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Joe Monaco
KU Office of Public Affairs
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KU to host conference on Kansas fiscal policy

Tue, 10/01/2013

LAWRENCE — When Kansas lawmakers restructured the state’s tax code in 2012, the changes were dramatic enough that many observers began referring to it as a fiscal experiment.

That fiscal experiment and its effect on communities will be the topic of this year’s annual Kansas Economic Policy Conference on Thursday, Oct. 24, at the Kansas Union.

The annual conference — this year titled “The Kansas Fiscal Experiment – Impacts on Communities” — will feature panel discussions with economists and policy analysts, as well as Kansas community leaders, city and county managers, and K-12 officials.

Keynote speakers include:

  • Carolyn Bourdeaux, associate professor, Andrew Young School of Policy Studies, Georgia State University
  • Chris W. Courtwright, chief economist, Kansas Legislature
  • Justin Ross, assistant professor, School of Public & Environmental Affairs, Indiana University

Courtwright will deliver the morning keynote. Bourdeaux and Ross will lead the luncheon panel, which will be moderated by Duane Goossen, vice president for fiscal and health policy with the Kansas Health Institute.

Other panelists include:

  • John Battin, mayor, city of Ulysses
  • Sally Cauble, vice chair, Kansas State Board of Education, State Board District 5
  • Jason Gage, city manager, city of Salina
  • John Heim, executive director, Kansas Association of School Boards
  • Mike Podgursky, professor of economics, University of Missouri
  • Hannes Zacharias, county manager, Johnson County

“Depending on who you ask, you’ll get very different assessments of the Kansas fiscal experiment,” said Donna Ginther, professor of economics and director of the Center for Science, Technology & Economic Policy at KU. “Supporters of the overhaul have called it an ‘adrenaline shot to the heart’ of the state economy, while others have said it will hurt the state’s ability to provide core services, including K-12 education. The goal of this conference is to analyze the state’s fiscal experiment and focus on how it’s affecting Kansas communities.”

For Kansans who can’t make the trip to Lawrence, the conference will be broadcast live to a satellite location in Ulysses, courtesy of Pioneer Communications and the Grant County Chamber of Commerce & Tourism.

Conference registration is $45. For more information, including a full agenda and online registration page, visit www.ipsr.ku.edu/conferen/kepc13.

The conference is presented by KU’s Institute for Policy & Social Research.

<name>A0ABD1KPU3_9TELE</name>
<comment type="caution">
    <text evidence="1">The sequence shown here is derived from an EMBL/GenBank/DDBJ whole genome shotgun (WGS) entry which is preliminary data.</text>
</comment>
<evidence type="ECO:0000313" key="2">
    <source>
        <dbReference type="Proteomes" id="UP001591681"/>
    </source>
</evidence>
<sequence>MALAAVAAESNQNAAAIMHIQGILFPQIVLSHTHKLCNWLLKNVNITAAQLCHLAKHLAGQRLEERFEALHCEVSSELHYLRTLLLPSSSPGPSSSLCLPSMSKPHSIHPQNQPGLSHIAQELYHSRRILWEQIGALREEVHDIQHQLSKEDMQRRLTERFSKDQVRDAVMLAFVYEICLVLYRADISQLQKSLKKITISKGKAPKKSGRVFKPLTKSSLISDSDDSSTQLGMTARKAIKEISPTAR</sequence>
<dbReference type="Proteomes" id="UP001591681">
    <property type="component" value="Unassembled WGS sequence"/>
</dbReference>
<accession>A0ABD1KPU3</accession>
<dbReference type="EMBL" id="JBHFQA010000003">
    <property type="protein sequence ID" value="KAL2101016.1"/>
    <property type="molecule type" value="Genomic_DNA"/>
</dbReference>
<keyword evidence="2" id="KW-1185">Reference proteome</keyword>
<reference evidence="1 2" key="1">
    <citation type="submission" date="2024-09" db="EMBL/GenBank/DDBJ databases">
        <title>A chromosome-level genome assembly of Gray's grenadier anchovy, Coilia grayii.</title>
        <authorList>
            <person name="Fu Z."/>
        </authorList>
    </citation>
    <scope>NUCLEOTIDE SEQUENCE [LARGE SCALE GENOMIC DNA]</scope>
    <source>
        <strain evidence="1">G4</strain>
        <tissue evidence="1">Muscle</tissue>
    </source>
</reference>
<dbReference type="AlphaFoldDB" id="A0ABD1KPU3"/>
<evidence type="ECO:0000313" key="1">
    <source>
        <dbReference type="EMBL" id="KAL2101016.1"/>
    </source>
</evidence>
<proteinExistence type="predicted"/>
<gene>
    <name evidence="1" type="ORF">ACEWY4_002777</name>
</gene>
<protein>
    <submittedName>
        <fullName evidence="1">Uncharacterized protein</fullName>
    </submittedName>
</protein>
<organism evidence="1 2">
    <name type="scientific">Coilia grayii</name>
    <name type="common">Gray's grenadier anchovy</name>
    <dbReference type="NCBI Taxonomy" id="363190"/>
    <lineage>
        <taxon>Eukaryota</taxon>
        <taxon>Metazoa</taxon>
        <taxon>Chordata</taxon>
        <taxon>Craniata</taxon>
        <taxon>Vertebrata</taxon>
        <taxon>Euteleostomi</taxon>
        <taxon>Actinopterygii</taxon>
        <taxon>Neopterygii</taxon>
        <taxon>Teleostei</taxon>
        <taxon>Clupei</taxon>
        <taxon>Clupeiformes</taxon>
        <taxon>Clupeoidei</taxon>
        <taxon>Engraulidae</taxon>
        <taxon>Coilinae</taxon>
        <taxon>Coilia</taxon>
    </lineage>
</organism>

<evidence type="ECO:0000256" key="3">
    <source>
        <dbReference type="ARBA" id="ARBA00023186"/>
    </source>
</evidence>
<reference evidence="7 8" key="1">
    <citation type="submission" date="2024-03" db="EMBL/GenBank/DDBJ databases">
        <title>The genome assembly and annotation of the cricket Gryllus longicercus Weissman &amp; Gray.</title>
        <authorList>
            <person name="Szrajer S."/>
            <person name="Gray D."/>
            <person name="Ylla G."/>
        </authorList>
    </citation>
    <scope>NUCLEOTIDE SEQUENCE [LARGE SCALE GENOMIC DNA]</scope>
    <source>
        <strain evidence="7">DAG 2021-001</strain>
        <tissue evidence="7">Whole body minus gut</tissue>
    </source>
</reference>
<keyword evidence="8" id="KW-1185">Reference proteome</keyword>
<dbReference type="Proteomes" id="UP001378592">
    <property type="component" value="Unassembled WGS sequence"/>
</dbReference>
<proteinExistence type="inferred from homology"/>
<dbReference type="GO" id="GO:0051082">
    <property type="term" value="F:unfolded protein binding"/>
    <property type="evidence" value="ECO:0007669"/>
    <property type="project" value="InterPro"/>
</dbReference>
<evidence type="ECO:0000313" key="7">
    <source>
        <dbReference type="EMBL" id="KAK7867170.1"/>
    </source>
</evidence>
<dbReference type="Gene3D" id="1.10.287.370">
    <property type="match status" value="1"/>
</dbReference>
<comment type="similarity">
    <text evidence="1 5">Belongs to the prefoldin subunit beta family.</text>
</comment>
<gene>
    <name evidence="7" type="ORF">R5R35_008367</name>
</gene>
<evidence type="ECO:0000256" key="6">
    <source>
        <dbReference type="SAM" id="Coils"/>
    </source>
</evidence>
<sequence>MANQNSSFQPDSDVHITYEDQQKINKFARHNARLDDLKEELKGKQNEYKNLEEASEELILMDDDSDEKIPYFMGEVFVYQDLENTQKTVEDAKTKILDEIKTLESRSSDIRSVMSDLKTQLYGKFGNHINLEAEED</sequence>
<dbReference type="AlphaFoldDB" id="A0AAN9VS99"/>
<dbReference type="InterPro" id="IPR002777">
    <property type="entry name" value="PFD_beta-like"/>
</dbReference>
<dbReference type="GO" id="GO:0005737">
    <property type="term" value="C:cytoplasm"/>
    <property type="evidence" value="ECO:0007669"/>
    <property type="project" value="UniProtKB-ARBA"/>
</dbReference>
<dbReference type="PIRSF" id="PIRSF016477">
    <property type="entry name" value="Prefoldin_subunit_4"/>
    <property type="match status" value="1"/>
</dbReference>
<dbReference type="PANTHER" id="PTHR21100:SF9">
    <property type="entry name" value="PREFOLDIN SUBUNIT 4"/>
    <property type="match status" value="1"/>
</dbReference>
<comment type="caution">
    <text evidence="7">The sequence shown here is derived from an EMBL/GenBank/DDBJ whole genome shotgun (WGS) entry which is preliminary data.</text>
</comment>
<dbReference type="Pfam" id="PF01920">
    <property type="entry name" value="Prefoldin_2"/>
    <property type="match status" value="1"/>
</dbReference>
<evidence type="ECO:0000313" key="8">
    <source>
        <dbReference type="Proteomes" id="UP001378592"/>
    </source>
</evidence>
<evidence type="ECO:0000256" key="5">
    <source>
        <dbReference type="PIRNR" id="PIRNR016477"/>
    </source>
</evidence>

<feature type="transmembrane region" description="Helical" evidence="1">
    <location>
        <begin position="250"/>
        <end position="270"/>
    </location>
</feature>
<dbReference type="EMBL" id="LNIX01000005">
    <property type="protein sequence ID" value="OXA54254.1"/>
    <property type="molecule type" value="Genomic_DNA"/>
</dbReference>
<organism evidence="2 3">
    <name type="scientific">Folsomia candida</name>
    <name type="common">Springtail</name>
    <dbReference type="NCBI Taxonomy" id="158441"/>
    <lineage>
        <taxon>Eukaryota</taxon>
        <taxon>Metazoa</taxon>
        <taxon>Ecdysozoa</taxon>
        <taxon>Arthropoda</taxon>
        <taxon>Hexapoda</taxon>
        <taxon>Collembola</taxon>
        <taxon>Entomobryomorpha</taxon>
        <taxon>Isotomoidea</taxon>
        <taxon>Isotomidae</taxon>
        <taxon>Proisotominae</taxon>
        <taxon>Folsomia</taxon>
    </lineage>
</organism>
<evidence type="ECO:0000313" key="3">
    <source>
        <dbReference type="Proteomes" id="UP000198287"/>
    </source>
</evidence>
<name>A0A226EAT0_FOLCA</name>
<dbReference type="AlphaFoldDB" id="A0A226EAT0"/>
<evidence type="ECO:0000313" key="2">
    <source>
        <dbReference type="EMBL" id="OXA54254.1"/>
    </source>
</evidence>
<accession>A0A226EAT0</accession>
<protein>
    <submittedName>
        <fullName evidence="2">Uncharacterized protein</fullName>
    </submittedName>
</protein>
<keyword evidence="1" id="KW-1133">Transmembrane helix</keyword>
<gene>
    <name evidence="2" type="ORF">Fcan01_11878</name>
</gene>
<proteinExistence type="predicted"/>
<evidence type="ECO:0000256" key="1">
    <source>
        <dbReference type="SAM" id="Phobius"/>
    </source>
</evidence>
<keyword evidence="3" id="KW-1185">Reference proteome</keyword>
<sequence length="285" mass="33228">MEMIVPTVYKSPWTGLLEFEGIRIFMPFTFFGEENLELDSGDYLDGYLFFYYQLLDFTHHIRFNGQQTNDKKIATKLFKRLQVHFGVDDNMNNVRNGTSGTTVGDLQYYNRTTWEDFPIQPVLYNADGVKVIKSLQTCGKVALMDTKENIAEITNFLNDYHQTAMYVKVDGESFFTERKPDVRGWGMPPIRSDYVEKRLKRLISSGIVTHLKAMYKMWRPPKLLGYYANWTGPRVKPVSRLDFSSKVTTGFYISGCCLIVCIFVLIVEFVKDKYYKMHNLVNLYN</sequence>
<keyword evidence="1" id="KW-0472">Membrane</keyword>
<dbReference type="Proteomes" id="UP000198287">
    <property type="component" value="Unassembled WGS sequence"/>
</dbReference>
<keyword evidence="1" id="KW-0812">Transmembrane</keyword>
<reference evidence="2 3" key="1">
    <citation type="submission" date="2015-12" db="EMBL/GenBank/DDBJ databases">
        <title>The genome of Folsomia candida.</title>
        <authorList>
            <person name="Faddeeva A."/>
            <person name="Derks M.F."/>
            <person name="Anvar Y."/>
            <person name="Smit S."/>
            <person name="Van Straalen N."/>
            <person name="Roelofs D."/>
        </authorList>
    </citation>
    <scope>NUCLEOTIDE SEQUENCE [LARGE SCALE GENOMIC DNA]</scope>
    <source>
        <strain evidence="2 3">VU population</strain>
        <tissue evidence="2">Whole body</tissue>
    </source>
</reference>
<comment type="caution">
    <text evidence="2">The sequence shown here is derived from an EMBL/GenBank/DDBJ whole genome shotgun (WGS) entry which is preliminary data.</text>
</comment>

MEDIA ARRANGEMENTS: Print and broadcast media are invited to cover the conference and asked to make arrangements with Joe Monaco, KU Office of Public Affairs, prior to the event.



Matt Menzenski, a graduate student in Slavic languages & literatures, took this photo during President Obama’s speech at KU Thursday. Menzenski says he was struck by how relaxed the president was in his delivery. He missed a chance to hear former President Bill Clinton speak in his hometown in 2004, but finally got to see a sitting president this week at KU. “The opportunity to hear the president speak is just one of many great opportunities I've had at KU. So many interesting talks and events happen here all the time. I try to attend at least one a week-- it's never hard to find something interesting to go to.” Tags: University of Kansas College of Liberal Arts and Sciences KU School of Languages, Literatures & Cultures KU Dept of Slavic Languages - Friends & Alumni Barack Obama The White House #exploreKU #POTUSatKU

#RockChalk to Dana Adkins-Heljeson of @KSgeology , recipient of the Outstanding Support Staff Recognition Award. http://t.co/PbwFlzZD8W
Explore KU: The Bells of Mount Oread KU’s Campanile, a 120-foot-tall timepiece that tolls automatically on the hour and quarter-hour, not only sounded in the 2015 New Year at midnight with 12 mighty gongs, but also regularly rings up memories for many Jayhawks – the 277 faculty and students who gave their lives during World War II, the graduates who walk through its doors at commencement, and aspiring students who have strolled through the Lawrence campus. (See http://bit.ly/1xjjwJj). For nearly 60 years, KU’s 53-bell carillon has been tolling the sounds of peace and serenity across Mount Oread since it was installed in June 1955 inside the landmark World War II Memorial Campanile, which was dedicated in 1951. (See http://bit.ly/1BoL9jv) The carillon is also a four-octave musical instrument, which is played with a giant keyboard and foot pedals. University Carillonneur Elizabeth Egber-Berghout (http://bit.ly/14fiBPl), associate professor of carillon and organ, climbs 77 steps up a spiral staircase in the bell tower to perform recitals several times a month.


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